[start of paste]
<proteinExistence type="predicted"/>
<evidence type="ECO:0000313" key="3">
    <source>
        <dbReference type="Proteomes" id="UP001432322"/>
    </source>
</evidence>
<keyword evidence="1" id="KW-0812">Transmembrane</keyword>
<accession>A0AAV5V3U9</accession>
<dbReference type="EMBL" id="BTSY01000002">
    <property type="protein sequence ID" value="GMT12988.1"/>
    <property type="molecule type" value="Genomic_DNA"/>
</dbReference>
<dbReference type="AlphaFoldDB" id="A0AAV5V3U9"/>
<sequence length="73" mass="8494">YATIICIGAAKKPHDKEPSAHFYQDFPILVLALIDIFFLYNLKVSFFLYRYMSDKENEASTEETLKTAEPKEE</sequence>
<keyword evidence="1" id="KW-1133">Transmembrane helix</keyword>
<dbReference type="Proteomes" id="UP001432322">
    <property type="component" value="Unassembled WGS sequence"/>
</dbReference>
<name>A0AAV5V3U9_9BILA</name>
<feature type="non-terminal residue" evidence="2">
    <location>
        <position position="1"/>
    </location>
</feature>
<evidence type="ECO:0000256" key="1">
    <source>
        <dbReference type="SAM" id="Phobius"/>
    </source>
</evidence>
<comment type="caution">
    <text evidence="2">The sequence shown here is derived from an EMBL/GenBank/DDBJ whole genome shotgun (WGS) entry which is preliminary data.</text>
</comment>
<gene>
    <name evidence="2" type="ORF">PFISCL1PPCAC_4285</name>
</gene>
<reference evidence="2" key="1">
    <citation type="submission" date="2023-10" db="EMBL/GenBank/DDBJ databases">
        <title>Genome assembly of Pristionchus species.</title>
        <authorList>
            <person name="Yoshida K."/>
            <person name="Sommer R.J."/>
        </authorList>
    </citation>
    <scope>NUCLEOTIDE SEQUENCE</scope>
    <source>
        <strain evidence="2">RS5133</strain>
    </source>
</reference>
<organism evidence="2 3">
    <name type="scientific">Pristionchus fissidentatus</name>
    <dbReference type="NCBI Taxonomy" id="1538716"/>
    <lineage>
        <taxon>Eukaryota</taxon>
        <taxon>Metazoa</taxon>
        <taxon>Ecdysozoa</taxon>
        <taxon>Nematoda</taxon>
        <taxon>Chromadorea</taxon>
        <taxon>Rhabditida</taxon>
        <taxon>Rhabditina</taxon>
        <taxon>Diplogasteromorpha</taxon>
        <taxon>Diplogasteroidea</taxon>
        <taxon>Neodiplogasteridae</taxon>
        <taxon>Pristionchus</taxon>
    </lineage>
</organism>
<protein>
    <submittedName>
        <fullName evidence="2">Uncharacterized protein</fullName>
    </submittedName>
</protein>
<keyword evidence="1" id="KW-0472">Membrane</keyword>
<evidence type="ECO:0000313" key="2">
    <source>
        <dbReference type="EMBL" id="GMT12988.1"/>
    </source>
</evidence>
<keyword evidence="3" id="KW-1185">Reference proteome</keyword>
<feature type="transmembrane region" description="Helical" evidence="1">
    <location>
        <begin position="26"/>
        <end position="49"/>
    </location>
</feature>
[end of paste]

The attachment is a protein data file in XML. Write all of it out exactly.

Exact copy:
<proteinExistence type="predicted"/>
<evidence type="ECO:0000313" key="3">
    <source>
        <dbReference type="Proteomes" id="UP001432322"/>
    </source>
</evidence>
<keyword evidence="1" id="KW-0812">Transmembrane</keyword>
<accession>A0AAV5V3U9</accession>
<dbReference type="EMBL" id="BTSY01000002">
    <property type="protein sequence ID" value="GMT12988.1"/>
    <property type="molecule type" value="Genomic_DNA"/>
</dbReference>
<dbReference type="AlphaFoldDB" id="A0AAV5V3U9"/>
<sequence length="73" mass="8494">YATIICIGAAKKPHDKEPSAHFYQDFPILVLALIDIFFLYNLKVSFFLYRYMSDKENEASTEETLKTAEPKEE</sequence>
<keyword evidence="1" id="KW-1133">Transmembrane helix</keyword>
<dbReference type="Proteomes" id="UP001432322">
    <property type="component" value="Unassembled WGS sequence"/>
</dbReference>
<name>A0AAV5V3U9_9BILA</name>
<feature type="non-terminal residue" evidence="2">
    <location>
        <position position="1"/>
    </location>
</feature>
<evidence type="ECO:0000256" key="1">
    <source>
        <dbReference type="SAM" id="Phobius"/>
    </source>
</evidence>
<comment type="caution">
    <text evidence="2">The sequence shown here is derived from an EMBL/GenBank/DDBJ whole genome shotgun (WGS) entry which is preliminary data.</text>
</comment>
<gene>
    <name evidence="2" type="ORF">PFISCL1PPCAC_4285</name>
</gene>
<reference evidence="2" key="1">
    <citation type="submission" date="2023-10" db="EMBL/GenBank/DDBJ databases">
        <title>Genome assembly of Pristionchus species.</title>
        <authorList>
            <person name="Yoshida K."/>
            <person name="Sommer R.J."/>
        </authorList>
    </citation>
    <scope>NUCLEOTIDE SEQUENCE</scope>
    <source>
        <strain evidence="2">RS5133</strain>
    </source>
</reference>
<organism evidence="2 3">
    <name type="scientific">Pristionchus fissidentatus</name>
    <dbReference type="NCBI Taxonomy" id="1538716"/>
    <lineage>
        <taxon>Eukaryota</taxon>
        <taxon>Metazoa</taxon>
        <taxon>Ecdysozoa</taxon>
        <taxon>Nematoda</taxon>
        <taxon>Chromadorea</taxon>
        <taxon>Rhabditida</taxon>
        <taxon>Rhabditina</taxon>
        <taxon>Diplogasteromorpha</taxon>
        <taxon>Diplogasteroidea</taxon>
        <taxon>Neodiplogasteridae</taxon>
        <taxon>Pristionchus</taxon>
    </lineage>
</organism>
<protein>
    <submittedName>
        <fullName evidence="2">Uncharacterized protein</fullName>
    </submittedName>
</protein>
<keyword evidence="1" id="KW-0472">Membrane</keyword>
<evidence type="ECO:0000313" key="2">
    <source>
        <dbReference type="EMBL" id="GMT12988.1"/>
    </source>
</evidence>
<keyword evidence="3" id="KW-1185">Reference proteome</keyword>
<feature type="transmembrane region" description="Helical" evidence="1">
    <location>
        <begin position="26"/>
        <end position="49"/>
    </location>
</feature>